In July 2002, Ford Motor Company officially opened its first Russian car factory near St. Petersburg. The factory, which cost some S150 million to build, is 100% owned by Ford and represents the first wholly owned investment by a foreign carmaker in Russia. The factory is tiny by international standards; it will employ 800 people and initially will produce 10,000 Ford Focus cars a year. By comparison, a typical auto plant in the developed world produces 200,000 cars a year. If things go well, Ford plans to increase production to 25,000 cars a year by 2007, and if things go really well, the plant may ultimately produce 100,000 vehicles a year. If these plans come to fruition, it could be a boon for the region. Assembly-line workers at the Ford factory will make approximately $220 a month, significantly more than the $134 average wage in Russia, and skilled engineers at the factory may make as much as $600 a month.
Ford was motivated in part by a desire to gain a foothold in the Russian car market. Although car ownership levels in Russia are very low by international standards—120 cars per 1,000 people compared to 580 per 1,000 in Western Europe— car sales have been rising by 7 to 8% a year. In 2002, about 1.5 million new and used cars were bought in Russia, about 1 million of which were Russian cars. New Russian models sell for $5,000 to $8,000. Ford intends to sell its locally produced Ford Focus for about $10,900, a price premium that Ford believes is justified given the poor reputation of Russian cars. An imported Ford Focus currently sells for $14,000 due to transportation costs, import duties and higher wages at Ford's Western European factories.
With the Russian government increasing import duties on finished cars to about 35%, and the political climate stabilizing, Ford thought it was time to establish local production. Although most imported automobile components face a 25% duty, in exchange for duty-free status Ford has agreed to make sure that 50% of all components for the Ford Focus come from Russia within five years. Initially, however, only 20% of components will be sourced locally. To help increase this, Ford plans to invest some $45 million in local suppliers over the next few years to upgrade their capabilities.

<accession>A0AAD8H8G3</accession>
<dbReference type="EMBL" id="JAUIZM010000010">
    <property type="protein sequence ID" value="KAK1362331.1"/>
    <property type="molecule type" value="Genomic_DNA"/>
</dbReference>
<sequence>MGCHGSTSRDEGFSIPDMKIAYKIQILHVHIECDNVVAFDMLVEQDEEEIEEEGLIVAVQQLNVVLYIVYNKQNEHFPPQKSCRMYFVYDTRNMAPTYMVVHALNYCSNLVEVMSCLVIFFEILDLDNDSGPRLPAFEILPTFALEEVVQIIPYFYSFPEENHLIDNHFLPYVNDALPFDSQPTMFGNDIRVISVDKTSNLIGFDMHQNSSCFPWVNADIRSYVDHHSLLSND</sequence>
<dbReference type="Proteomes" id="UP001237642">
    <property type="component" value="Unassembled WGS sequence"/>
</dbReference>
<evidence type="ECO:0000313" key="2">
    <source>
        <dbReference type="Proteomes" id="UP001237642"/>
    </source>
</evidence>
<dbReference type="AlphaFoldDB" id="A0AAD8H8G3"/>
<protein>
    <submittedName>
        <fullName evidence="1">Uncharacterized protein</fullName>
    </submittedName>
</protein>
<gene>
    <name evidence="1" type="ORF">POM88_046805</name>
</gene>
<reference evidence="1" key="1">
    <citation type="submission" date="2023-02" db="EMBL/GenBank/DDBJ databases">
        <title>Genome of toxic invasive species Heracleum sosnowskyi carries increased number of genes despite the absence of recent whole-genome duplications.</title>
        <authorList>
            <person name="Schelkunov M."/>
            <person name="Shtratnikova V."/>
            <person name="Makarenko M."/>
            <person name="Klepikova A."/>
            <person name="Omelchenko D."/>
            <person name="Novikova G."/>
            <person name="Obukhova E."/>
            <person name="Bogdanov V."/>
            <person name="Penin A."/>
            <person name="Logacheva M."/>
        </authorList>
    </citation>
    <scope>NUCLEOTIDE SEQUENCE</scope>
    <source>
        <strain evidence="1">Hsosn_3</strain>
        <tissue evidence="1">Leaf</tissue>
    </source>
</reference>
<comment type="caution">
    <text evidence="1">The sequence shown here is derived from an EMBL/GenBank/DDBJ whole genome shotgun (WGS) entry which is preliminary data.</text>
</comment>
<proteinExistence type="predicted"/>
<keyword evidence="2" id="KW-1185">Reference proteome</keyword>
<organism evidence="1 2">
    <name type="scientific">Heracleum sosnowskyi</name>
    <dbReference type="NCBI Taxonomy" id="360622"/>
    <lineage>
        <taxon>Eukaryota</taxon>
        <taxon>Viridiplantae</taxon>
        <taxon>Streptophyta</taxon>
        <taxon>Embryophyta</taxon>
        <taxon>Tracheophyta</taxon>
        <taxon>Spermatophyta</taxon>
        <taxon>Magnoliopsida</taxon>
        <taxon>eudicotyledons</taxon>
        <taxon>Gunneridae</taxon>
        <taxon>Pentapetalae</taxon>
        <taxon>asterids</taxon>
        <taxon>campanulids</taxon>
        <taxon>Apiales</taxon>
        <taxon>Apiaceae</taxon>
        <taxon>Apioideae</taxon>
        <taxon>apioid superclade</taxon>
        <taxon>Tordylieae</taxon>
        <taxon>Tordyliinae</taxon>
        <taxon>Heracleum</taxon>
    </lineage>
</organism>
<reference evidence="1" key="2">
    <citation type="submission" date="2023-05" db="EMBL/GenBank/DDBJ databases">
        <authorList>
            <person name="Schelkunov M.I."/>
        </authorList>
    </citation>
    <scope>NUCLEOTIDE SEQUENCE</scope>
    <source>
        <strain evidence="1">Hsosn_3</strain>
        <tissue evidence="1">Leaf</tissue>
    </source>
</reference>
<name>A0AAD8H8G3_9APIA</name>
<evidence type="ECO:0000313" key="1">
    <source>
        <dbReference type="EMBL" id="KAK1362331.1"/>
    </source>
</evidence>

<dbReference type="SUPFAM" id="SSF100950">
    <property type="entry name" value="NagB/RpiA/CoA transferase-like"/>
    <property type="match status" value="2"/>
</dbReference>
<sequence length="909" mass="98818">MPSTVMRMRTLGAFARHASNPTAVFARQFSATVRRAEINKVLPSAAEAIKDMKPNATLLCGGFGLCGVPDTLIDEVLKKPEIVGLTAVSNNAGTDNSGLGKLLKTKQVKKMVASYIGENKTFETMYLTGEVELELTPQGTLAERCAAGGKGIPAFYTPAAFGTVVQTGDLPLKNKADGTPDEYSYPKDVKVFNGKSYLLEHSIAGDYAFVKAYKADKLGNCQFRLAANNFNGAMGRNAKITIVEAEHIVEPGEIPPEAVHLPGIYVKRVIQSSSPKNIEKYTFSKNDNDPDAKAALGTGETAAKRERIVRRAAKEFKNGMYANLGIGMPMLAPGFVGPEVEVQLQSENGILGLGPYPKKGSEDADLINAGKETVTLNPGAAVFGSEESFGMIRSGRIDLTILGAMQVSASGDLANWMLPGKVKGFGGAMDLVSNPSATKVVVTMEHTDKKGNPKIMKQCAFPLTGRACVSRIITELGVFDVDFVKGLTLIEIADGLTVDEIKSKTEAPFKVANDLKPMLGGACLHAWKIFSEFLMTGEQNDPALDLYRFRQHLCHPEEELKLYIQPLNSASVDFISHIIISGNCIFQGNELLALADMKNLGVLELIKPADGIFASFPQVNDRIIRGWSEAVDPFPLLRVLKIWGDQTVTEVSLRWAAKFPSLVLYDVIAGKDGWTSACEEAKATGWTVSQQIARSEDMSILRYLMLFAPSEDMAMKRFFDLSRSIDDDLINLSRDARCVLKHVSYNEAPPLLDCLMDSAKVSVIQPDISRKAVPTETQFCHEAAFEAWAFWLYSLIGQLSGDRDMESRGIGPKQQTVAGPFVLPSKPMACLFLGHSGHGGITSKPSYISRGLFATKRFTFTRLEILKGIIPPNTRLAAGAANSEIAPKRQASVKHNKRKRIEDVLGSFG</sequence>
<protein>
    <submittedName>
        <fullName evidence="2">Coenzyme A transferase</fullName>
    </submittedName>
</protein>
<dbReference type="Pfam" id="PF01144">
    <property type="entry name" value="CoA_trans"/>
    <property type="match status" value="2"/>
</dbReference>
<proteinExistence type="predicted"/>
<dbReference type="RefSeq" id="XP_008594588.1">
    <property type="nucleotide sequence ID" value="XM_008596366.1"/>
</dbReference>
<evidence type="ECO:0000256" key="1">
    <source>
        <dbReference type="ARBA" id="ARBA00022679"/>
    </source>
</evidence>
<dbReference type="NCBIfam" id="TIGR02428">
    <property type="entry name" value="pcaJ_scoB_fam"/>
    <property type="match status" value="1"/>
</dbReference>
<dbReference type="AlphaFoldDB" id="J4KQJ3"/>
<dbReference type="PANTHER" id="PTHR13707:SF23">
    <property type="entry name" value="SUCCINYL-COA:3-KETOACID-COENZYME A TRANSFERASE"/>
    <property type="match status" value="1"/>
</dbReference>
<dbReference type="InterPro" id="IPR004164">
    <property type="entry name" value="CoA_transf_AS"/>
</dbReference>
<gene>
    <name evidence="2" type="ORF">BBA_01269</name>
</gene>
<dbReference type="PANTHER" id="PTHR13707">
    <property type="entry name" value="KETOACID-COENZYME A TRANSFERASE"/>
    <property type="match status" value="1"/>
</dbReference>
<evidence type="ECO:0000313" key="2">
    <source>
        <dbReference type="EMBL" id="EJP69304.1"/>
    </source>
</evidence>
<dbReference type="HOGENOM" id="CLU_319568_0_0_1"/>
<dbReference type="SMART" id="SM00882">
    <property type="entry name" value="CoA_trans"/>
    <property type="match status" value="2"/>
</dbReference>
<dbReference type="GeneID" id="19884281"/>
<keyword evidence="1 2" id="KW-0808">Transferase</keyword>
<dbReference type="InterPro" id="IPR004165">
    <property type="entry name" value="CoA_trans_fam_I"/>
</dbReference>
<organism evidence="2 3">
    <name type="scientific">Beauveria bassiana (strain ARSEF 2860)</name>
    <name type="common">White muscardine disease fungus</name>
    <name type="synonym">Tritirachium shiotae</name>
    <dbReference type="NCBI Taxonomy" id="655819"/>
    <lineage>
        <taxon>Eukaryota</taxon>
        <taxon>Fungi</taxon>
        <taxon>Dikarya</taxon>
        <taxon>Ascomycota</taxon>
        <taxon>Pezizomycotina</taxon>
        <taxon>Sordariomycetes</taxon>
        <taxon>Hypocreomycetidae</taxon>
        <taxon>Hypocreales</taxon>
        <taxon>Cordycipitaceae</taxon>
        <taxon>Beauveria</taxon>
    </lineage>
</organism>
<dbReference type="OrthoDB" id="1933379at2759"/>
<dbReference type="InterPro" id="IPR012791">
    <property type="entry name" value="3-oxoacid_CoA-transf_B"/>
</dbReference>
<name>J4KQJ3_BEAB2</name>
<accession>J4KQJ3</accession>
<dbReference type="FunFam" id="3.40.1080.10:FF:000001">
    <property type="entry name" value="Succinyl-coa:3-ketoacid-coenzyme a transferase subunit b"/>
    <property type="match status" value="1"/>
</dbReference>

Three months after Ford's announcement, General Motors became the second Western company to invest in Russian car factories. Rather than going it alone, however, GM opted to enter a joint venture with AvtoVAZ, Russia's largest auto company, to produce a new version of its popular SUV, the Niva. AvtoVAZ was reportedly looking for a venture partner to both invest capital and provide much-needed technical expertise to help the company upgrade product quality and lower production costs. In recent years, AvtoVAZ has been losing market share to imported used cars. In late 2002, it halted production in its factories for three weeks, despite strong car sales in Russia, while it attempted to move unsold inventory of 60,000 cars. GM will reportedly invest some $141 million in the AvtoVAZ venture for a 41.5% ownership stake. The joint venture plans to produce 75,000 Nivas a year by 2005, each selling for about $38,000. In addition to selling the car locally, there are plans to export the Nivas to the Middle East, Asia, and Latin America. In total, the venture is forecasted to create some 3,500 new jobs.
AvtoVAZ has reportedly also been looking for a Western joint-venture partner to launch a new mass-market version of its Lada, but the company is apparently asking for a $500 million investment and most foreign companies are still hesitant about committing that kind of money.
However, other foreign auto companies may soon enter Russia. The Japanese company Isuzu announced in late 2002 that it would team up with Severstal Steel, which has a stake in the UAS automotive plant,...